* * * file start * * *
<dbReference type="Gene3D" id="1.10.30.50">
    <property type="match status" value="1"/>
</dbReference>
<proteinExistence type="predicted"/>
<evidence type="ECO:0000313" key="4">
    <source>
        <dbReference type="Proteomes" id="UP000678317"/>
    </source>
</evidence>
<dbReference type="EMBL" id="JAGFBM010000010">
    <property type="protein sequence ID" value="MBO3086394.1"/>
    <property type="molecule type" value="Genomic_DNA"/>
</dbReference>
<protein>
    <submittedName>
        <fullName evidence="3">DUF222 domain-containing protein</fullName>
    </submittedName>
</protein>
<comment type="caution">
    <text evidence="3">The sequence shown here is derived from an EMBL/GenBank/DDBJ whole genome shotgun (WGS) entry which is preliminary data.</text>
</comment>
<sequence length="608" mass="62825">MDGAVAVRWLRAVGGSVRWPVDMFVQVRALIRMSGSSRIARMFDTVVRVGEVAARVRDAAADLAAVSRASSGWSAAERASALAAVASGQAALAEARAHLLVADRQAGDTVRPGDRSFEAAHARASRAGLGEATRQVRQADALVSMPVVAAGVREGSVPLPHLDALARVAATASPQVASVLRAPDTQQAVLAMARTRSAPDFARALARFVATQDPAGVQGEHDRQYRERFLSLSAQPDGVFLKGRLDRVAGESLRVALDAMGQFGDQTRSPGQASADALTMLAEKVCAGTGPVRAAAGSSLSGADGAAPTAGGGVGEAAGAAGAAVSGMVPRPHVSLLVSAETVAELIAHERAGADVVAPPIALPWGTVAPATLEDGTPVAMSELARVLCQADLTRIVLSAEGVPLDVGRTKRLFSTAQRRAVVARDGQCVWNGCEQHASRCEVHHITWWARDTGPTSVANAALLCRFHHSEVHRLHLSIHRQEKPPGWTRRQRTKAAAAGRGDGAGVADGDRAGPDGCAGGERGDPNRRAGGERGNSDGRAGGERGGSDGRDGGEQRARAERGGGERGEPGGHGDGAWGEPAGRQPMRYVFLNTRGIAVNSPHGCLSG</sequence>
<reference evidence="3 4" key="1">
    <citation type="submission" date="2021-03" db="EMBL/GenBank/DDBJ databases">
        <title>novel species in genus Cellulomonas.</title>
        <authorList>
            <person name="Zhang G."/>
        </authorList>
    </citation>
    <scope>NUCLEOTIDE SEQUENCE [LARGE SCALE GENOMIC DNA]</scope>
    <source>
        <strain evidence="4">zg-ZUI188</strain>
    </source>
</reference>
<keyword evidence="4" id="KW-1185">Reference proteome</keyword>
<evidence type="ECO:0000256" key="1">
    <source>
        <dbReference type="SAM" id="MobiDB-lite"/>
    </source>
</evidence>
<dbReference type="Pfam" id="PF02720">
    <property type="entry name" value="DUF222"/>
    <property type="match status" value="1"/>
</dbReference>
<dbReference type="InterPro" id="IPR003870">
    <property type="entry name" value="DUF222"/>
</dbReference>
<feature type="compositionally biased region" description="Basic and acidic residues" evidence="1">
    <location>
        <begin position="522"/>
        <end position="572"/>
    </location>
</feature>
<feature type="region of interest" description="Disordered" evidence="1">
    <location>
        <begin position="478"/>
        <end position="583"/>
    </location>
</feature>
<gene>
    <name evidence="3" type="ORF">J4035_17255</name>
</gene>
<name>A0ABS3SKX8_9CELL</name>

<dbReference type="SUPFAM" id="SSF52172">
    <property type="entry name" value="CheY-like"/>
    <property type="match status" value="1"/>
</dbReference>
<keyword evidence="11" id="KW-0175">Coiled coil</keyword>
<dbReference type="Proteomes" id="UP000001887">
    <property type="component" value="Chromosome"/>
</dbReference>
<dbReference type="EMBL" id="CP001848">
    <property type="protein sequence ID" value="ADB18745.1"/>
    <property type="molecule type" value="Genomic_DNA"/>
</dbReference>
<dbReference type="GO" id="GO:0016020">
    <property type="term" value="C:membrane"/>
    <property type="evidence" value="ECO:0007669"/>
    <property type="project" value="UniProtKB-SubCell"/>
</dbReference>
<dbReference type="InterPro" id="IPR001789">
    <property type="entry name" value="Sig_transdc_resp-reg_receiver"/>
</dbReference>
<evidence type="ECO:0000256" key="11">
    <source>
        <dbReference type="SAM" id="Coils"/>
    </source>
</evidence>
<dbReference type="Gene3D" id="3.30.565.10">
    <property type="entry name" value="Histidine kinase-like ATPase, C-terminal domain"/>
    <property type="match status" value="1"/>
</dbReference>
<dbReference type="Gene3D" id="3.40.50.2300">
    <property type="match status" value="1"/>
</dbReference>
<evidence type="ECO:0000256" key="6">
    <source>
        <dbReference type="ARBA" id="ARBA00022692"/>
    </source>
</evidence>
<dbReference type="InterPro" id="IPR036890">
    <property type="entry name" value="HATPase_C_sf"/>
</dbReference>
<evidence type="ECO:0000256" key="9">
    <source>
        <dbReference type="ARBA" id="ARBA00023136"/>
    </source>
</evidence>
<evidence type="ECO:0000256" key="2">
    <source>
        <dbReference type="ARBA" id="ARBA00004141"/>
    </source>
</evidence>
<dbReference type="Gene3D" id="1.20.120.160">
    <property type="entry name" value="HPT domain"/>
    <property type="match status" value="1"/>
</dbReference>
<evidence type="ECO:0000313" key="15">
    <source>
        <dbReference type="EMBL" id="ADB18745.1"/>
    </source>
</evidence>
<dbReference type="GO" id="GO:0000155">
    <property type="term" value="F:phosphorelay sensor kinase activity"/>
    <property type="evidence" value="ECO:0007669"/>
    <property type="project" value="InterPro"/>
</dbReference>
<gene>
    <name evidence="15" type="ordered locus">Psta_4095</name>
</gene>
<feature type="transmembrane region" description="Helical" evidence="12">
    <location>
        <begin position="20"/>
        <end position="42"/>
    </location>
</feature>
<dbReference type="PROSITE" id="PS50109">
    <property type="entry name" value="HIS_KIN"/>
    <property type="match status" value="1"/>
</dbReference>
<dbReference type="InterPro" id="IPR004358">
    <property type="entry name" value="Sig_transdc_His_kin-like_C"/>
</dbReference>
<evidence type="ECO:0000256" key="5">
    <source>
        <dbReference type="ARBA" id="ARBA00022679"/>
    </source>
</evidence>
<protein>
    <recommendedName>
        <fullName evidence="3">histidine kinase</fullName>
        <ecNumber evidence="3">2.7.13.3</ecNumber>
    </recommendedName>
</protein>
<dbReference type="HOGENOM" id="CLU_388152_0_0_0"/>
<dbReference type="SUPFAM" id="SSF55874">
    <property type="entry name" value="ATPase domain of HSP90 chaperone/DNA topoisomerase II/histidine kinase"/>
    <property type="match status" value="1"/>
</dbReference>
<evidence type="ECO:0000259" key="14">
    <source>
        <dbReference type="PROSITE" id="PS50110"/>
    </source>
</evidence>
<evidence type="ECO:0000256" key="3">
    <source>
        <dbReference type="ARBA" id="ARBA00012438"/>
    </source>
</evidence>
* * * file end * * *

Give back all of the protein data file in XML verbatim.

<dbReference type="Gene3D" id="1.10.30.50">
    <property type="match status" value="1"/>
</dbReference>
<proteinExistence type="predicted"/>
<evidence type="ECO:0000313" key="4">
    <source>
        <dbReference type="Proteomes" id="UP000678317"/>
    </source>
</evidence>
<dbReference type="EMBL" id="JAGFBM010000010">
    <property type="protein sequence ID" value="MBO3086394.1"/>
    <property type="molecule type" value="Genomic_DNA"/>
</dbReference>
<protein>
    <submittedName>
        <fullName evidence="3">DUF222 domain-containing protein</fullName>
    </submittedName>
</protein>
<comment type="caution">
    <text evidence="3">The sequence shown here is derived from an EMBL/GenBank/DDBJ whole genome shotgun (WGS) entry which is preliminary data.</text>
</comment>
<sequence length="608" mass="62825">MDGAVAVRWLRAVGGSVRWPVDMFVQVRALIRMSGSSRIARMFDTVVRVGEVAARVRDAAADLAAVSRASSGWSAAERASALAAVASGQAALAEARAHLLVADRQAGDTVRPGDRSFEAAHARASRAGLGEATRQVRQADALVSMPVVAAGVREGSVPLPHLDALARVAATASPQVASVLRAPDTQQAVLAMARTRSAPDFARALARFVATQDPAGVQGEHDRQYRERFLSLSAQPDGVFLKGRLDRVAGESLRVALDAMGQFGDQTRSPGQASADALTMLAEKVCAGTGPVRAAAGSSLSGADGAAPTAGGGVGEAAGAAGAAVSGMVPRPHVSLLVSAETVAELIAHERAGADVVAPPIALPWGTVAPATLEDGTPVAMSELARVLCQADLTRIVLSAEGVPLDVGRTKRLFSTAQRRAVVARDGQCVWNGCEQHASRCEVHHITWWARDTGPTSVANAALLCRFHHSEVHRLHLSIHRQEKPPGWTRRQRTKAAAAGRGDGAGVADGDRAGPDGCAGGERGDPNRRAGGERGNSDGRAGGERGGSDGRDGGEQRARAERGGGERGEPGGHGDGAWGEPAGRQPMRYVFLNTRGIAVNSPHGCLSG</sequence>
<reference evidence="3 4" key="1">
    <citation type="submission" date="2021-03" db="EMBL/GenBank/DDBJ databases">
        <title>novel species in genus Cellulomonas.</title>
        <authorList>
            <person name="Zhang G."/>
        </authorList>
    </citation>
    <scope>NUCLEOTIDE SEQUENCE [LARGE SCALE GENOMIC DNA]</scope>
    <source>
        <strain evidence="4">zg-ZUI188</strain>
    </source>
</reference>
<keyword evidence="4" id="KW-1185">Reference proteome</keyword>
<evidence type="ECO:0000256" key="1">
    <source>
        <dbReference type="SAM" id="MobiDB-lite"/>
    </source>
</evidence>
<dbReference type="Pfam" id="PF02720">
    <property type="entry name" value="DUF222"/>
    <property type="match status" value="1"/>
</dbReference>
<dbReference type="InterPro" id="IPR003870">
    <property type="entry name" value="DUF222"/>
</dbReference>
<feature type="compositionally biased region" description="Basic and acidic residues" evidence="1">
    <location>
        <begin position="522"/>
        <end position="572"/>
    </location>
</feature>
<feature type="region of interest" description="Disordered" evidence="1">
    <location>
        <begin position="478"/>
        <end position="583"/>
    </location>
</feature>
<gene>
    <name evidence="3" type="ORF">J4035_17255</name>
</gene>
<name>A0ABS3SKX8_9CELL</name>

<dbReference type="SUPFAM" id="SSF52172">
    <property type="entry name" value="CheY-like"/>
    <property type="match status" value="1"/>
</dbReference>
<keyword evidence="11" id="KW-0175">Coiled coil</keyword>
<dbReference type="Proteomes" id="UP000001887">
    <property type="component" value="Chromosome"/>
</dbReference>
<dbReference type="EMBL" id="CP001848">
    <property type="protein sequence ID" value="ADB18745.1"/>
    <property type="molecule type" value="Genomic_DNA"/>
</dbReference>
<dbReference type="GO" id="GO:0016020">
    <property type="term" value="C:membrane"/>
    <property type="evidence" value="ECO:0007669"/>
    <property type="project" value="UniProtKB-SubCell"/>
</dbReference>
<dbReference type="InterPro" id="IPR001789">
    <property type="entry name" value="Sig_transdc_resp-reg_receiver"/>
</dbReference>
<evidence type="ECO:0000256" key="11">
    <source>
        <dbReference type="SAM" id="Coils"/>
    </source>
</evidence>
<dbReference type="Gene3D" id="3.30.565.10">
    <property type="entry name" value="Histidine kinase-like ATPase, C-terminal domain"/>
    <property type="match status" value="1"/>
</dbReference>
<dbReference type="Gene3D" id="3.40.50.2300">
    <property type="match status" value="1"/>
</dbReference>
<evidence type="ECO:0000256" key="6">
    <source>
        <dbReference type="ARBA" id="ARBA00022692"/>
    </source>
</evidence>
<dbReference type="InterPro" id="IPR036890">
    <property type="entry name" value="HATPase_C_sf"/>
</dbReference>
<evidence type="ECO:0000256" key="9">
    <source>
        <dbReference type="ARBA" id="ARBA00023136"/>
    </source>
</evidence>
<evidence type="ECO:0000256" key="2">
    <source>
        <dbReference type="ARBA" id="ARBA00004141"/>
    </source>
</evidence>
<dbReference type="Gene3D" id="1.20.120.160">
    <property type="entry name" value="HPT domain"/>
    <property type="match status" value="1"/>
</dbReference>
<evidence type="ECO:0000313" key="15">
    <source>
        <dbReference type="EMBL" id="ADB18745.1"/>
    </source>
</evidence>
<dbReference type="GO" id="GO:0000155">
    <property type="term" value="F:phosphorelay sensor kinase activity"/>
    <property type="evidence" value="ECO:0007669"/>
    <property type="project" value="InterPro"/>
</dbReference>
<gene>
    <name evidence="15" type="ordered locus">Psta_4095</name>
</gene>
<feature type="transmembrane region" description="Helical" evidence="12">
    <location>
        <begin position="20"/>
        <end position="42"/>
    </location>
</feature>
<dbReference type="PROSITE" id="PS50109">
    <property type="entry name" value="HIS_KIN"/>
    <property type="match status" value="1"/>
</dbReference>
<dbReference type="InterPro" id="IPR004358">
    <property type="entry name" value="Sig_transdc_His_kin-like_C"/>
</dbReference>
<evidence type="ECO:0000256" key="5">
    <source>
        <dbReference type="ARBA" id="ARBA00022679"/>
    </source>
</evidence>
<protein>
    <recommendedName>
        <fullName evidence="3">histidine kinase</fullName>
        <ecNumber evidence="3">2.7.13.3</ecNumber>
    </recommendedName>
</protein>
<dbReference type="HOGENOM" id="CLU_388152_0_0_0"/>
<dbReference type="SUPFAM" id="SSF55874">
    <property type="entry name" value="ATPase domain of HSP90 chaperone/DNA topoisomerase II/histidine kinase"/>
    <property type="match status" value="1"/>
</dbReference>
<evidence type="ECO:0000259" key="14">
    <source>
        <dbReference type="PROSITE" id="PS50110"/>
    </source>
</evidence>
<evidence type="ECO:0000256" key="3">
    <source>
        <dbReference type="ARBA" id="ARBA00012438"/>
    </source>
</evidence>